I have thoroughly enjoyed my online debate with Chris on the ethics of eating meat. As with most of my writing, I had little inclination that I was going to change most people’s minds. Most people engage in debate from a position of certainty, and a couple of days of blog posts aren’t going to change those positions. That said, I know there are people who read my writing who *have* thought through some of the same issues that I write about, whether it be meat, religion, politics, gay rights, or racism, and are ready to examine and – if necessary – upend their prior beliefs. It is for those people who may be reading that I write once more.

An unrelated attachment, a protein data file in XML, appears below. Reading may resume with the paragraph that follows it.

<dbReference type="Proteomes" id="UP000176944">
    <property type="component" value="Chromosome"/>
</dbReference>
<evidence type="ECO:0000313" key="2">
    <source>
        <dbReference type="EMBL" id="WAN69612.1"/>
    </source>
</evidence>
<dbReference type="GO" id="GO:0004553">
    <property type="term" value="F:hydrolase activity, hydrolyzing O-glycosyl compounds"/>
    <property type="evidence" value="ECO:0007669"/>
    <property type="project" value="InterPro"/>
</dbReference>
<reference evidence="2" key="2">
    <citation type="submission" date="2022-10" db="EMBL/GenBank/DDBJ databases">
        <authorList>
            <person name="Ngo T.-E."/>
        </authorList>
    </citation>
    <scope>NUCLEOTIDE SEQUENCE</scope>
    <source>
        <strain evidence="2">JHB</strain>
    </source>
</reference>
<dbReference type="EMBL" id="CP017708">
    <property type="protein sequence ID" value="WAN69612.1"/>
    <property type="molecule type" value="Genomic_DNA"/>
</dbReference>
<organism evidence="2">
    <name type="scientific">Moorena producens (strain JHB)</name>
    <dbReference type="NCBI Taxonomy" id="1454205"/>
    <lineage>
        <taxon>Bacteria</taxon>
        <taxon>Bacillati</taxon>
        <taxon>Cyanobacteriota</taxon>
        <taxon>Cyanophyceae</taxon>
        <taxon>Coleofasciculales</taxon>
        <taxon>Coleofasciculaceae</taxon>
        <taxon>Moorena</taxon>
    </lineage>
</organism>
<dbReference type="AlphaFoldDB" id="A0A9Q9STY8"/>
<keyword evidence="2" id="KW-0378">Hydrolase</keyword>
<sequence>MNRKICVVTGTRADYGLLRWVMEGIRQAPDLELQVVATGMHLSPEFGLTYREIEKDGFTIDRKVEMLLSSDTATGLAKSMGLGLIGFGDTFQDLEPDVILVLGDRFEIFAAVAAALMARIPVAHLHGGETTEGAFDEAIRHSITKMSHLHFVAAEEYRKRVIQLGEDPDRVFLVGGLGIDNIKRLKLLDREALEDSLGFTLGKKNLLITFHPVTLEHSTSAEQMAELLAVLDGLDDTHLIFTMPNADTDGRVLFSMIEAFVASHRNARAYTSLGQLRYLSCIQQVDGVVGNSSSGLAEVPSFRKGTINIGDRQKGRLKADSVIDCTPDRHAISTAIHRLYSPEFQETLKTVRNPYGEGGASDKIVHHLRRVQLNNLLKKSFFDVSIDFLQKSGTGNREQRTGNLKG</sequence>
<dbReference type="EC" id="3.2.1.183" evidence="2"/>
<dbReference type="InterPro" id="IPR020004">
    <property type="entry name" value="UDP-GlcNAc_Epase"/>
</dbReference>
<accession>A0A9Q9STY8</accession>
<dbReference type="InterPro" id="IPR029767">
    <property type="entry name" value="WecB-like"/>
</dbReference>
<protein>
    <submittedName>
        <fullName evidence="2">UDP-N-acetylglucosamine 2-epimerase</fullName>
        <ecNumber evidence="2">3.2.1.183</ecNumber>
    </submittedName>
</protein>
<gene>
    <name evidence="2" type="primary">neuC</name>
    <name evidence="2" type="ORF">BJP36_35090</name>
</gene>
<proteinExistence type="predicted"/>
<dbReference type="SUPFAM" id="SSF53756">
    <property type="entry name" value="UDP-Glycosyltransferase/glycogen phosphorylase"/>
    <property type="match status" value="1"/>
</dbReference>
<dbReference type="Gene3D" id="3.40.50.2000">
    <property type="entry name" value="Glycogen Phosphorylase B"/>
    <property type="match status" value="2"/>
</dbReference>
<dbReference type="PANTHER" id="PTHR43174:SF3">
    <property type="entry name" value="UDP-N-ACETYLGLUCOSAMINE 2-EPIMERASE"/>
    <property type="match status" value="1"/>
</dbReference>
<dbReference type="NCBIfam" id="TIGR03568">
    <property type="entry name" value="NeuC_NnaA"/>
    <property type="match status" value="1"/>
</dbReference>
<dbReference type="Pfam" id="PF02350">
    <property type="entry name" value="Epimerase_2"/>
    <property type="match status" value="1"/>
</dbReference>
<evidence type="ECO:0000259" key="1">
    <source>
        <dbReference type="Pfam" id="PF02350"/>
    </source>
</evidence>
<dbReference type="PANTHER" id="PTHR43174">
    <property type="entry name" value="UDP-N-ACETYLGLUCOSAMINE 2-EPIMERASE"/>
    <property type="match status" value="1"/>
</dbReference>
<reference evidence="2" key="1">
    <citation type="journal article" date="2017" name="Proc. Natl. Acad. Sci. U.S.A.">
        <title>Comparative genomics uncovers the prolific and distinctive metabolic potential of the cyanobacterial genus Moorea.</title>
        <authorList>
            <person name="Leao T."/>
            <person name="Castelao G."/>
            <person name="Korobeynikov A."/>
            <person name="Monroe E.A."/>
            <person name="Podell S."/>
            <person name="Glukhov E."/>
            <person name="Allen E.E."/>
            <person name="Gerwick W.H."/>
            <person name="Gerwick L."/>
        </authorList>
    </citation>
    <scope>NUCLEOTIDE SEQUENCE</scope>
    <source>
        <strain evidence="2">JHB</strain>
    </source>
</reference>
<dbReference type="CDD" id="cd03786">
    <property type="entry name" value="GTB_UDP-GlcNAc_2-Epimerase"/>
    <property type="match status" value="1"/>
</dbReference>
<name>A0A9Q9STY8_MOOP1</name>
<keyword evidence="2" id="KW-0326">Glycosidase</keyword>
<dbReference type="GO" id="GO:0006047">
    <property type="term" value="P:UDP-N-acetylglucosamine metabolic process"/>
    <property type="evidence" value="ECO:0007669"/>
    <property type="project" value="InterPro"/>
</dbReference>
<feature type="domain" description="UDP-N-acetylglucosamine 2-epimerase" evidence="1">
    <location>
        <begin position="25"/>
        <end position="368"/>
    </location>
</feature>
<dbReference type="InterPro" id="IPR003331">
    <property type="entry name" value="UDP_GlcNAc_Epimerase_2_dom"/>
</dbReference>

This also will be my final entry on the topic, and I thus give Chris the last word. While I did not write my first blog post intending to be a debate, I *did* go first, so it is only fair. Furthermore, this is not a topic I think the bulk of society is ready to closely examine, and as such, pouring tons of energy into it today is an inefficient use of time. There are plenty of other areas (religion, politics, gay rights, and racism being examples) where people *are* significantly more ready to honestly examine and change, and my limited time and energy are better spent challenging misconceptions there than they are on the meat issue. Frankly, we have enough issues getting human beings to treat each other with dignity and respect, and that will have to be much more pervasive in our culture before animals will be given a second thought by most people. If nothing else, I try to be a pragmatic idealist.